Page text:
Viewing Overset Text in Table Cells
Is this Cell Height season or something? Suddenly I’m receiving lots of requests for help in dealing with overset table cells. David is as well, as you can see from his recent post, “Hidden Limits of Table Cell Heights.”
David’s story was about the default Maximum Table Cell Height in Cell Options, but the questions I’ve been hearing have to do with much smaller cells — ones that never approach Maximum height limits — that have overset text.
Why do they get overset, how can you view the overset to get the text to fit (especially perplexing to InCopy users), and is there a way to access overset text without changing the table geometry?
(Tip: To impress your colleagues and bosses, always say “geometry” instead of “layout” or the “size” or “position” of anything on the page. “I’m not sure the geometry of that sidebar is optimal” lets everyone know you’re a software engineer brainiac, while “I’m not liking how that sidebar’s laid out” communicates “normal person.”)
Where was I …
How Cells End up With Overset Text
By default, cell heights in InDesign tables automatically increase or decrease to kiss-fit the text you’re entering or pasting inside them. The reason for the automatic resizing is the default cell/row height for tables is set to an “At Least” setting, specifically, 0p3 (three points) on U.S. systems. You can see this in Tables > Cell Options > Rows and Columns or in the Table palette.
“At Least” means a cell’s height has a minimum setting, but no maximum (besides the general one that David talks about, which applies to all cell heights — 50p, roughly 8.3″ or 212mm). So as you add text, the cell height increases.
If you change a cell or a row’s height from “At Least” to “Exactly” via the dropdown menu, then the height of that cell always remains the amount you enter in the cell height field, even if the cell is empty. If it has more text than will fit in the measure you set, the text gets overset, indicated by a little red splotch at the bottom right of the cell. Here I’ve changed the first cell/row’s height to an Exact measure of 4p0.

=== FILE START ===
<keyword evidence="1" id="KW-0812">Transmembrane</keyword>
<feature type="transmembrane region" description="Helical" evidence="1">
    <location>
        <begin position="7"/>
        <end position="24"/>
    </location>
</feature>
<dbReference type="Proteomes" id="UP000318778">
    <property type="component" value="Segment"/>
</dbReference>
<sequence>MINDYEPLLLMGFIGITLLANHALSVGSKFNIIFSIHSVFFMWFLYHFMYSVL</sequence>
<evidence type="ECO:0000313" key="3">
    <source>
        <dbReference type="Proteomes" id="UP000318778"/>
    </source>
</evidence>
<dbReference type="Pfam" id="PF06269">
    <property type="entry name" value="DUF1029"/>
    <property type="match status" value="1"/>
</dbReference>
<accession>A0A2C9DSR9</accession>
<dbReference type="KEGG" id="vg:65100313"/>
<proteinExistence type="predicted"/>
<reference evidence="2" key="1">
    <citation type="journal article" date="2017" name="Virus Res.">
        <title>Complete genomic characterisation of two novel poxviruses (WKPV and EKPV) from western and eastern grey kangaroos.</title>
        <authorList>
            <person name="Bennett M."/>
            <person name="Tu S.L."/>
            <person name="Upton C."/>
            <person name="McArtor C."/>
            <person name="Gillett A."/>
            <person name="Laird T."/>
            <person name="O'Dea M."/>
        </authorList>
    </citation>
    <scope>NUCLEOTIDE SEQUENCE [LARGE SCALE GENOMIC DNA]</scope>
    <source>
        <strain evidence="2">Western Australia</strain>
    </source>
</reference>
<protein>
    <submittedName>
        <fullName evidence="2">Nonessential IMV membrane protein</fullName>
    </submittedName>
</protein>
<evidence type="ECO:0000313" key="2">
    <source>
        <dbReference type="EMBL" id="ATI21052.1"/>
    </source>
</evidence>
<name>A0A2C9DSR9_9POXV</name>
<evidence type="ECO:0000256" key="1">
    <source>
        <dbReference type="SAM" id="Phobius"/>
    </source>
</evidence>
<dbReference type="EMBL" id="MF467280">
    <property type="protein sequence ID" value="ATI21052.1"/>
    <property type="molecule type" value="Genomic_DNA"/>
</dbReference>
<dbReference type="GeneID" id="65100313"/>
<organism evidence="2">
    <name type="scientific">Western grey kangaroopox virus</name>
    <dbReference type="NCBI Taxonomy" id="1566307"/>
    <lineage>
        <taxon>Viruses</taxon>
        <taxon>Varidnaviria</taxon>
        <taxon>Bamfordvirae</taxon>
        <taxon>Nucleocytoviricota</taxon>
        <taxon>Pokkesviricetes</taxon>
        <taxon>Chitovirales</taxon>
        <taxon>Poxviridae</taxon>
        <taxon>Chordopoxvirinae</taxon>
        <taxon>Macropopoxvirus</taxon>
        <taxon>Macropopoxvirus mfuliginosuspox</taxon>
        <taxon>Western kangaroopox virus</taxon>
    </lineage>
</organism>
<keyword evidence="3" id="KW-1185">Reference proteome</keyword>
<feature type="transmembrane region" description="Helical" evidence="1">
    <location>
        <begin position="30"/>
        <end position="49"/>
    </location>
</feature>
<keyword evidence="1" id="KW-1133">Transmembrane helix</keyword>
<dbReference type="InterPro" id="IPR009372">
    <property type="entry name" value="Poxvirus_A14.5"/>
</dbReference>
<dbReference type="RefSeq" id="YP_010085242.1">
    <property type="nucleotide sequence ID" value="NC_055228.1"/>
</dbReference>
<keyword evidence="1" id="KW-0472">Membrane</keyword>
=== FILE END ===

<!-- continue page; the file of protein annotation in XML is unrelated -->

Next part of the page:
How to View the Overset Text
Unfortunately, neither InDesign’s Story Editor, nor InCopy’s Story or Galley view, let you see overset text in a table cell, similar to how they let you see overset text in a regular text frame. It’s an oft-requested feature for the upcoming CS3 versions. You can’t see any contents of a table in those views, all you see is a little icon indicating there’s a table there. How aggravating! (Here’s the feature request page.)
So we’re left with dealing with oversets in Layout view. If table cells acted like text frames, InDesign users could just thread the cell to another frame (or cell) to view the overset text; but table cells can’t be threaded.
That leaves us with two options: Change the table geometry (two points!) or put the overset text elsewhere to edit it.
Let’s talk about option one first.
With your cursor blinking in the overset cell, change the cell height to At Least (via the Tables palette or the Cell Options dialog box). The row containing that cell immediately grows in height to fit the text, and the overset is gone.
That doesn’t help, though, if the design really does require an absolute row height for this cell. So, while you’re viewing the expanded cell, edit the text (cut words or reduce point/leading) until you think it’ll fit the original height, and then change the cell height setting back to Exactly.
InDesign/InCopy doesn’t remember the original Exact measure, unfortunately, so you’ll probably have to enter it again in the cell height field. (You did jot this down, didn’t you?) If the text still oversets, repeat the steps as needed. Don’t forget those top/bottom cell insets (0p4 by default), sometimes you can reduce those a bit to cheat.
And option two? How can you view and edit the overset text without changing the table geometry?
One way is to simply cut and paste the entire contents of the cell into another frame (any frame will do) and edit it there, then cut and paste the shorter version back into the cell again. To get all the text out of the cell, click inside it and choose Edit > Select All before cutting.
Or you could extract just the overset text and paste it someplace. Click right after the last visible character in the cell and press Command-Shift-End (Ctrl-Shift-End in Windows), which select all the text from the cursor position to the end of a story. When you cut the text (Edit > Cut), the overset icon disappears. Paste the text into another frame and see where you can do some editing, from that pasted text or the text you left in the cell.
It would be nice if you could convert the selected text to a Note, but — dang it! — you can’t insert a Note in a table.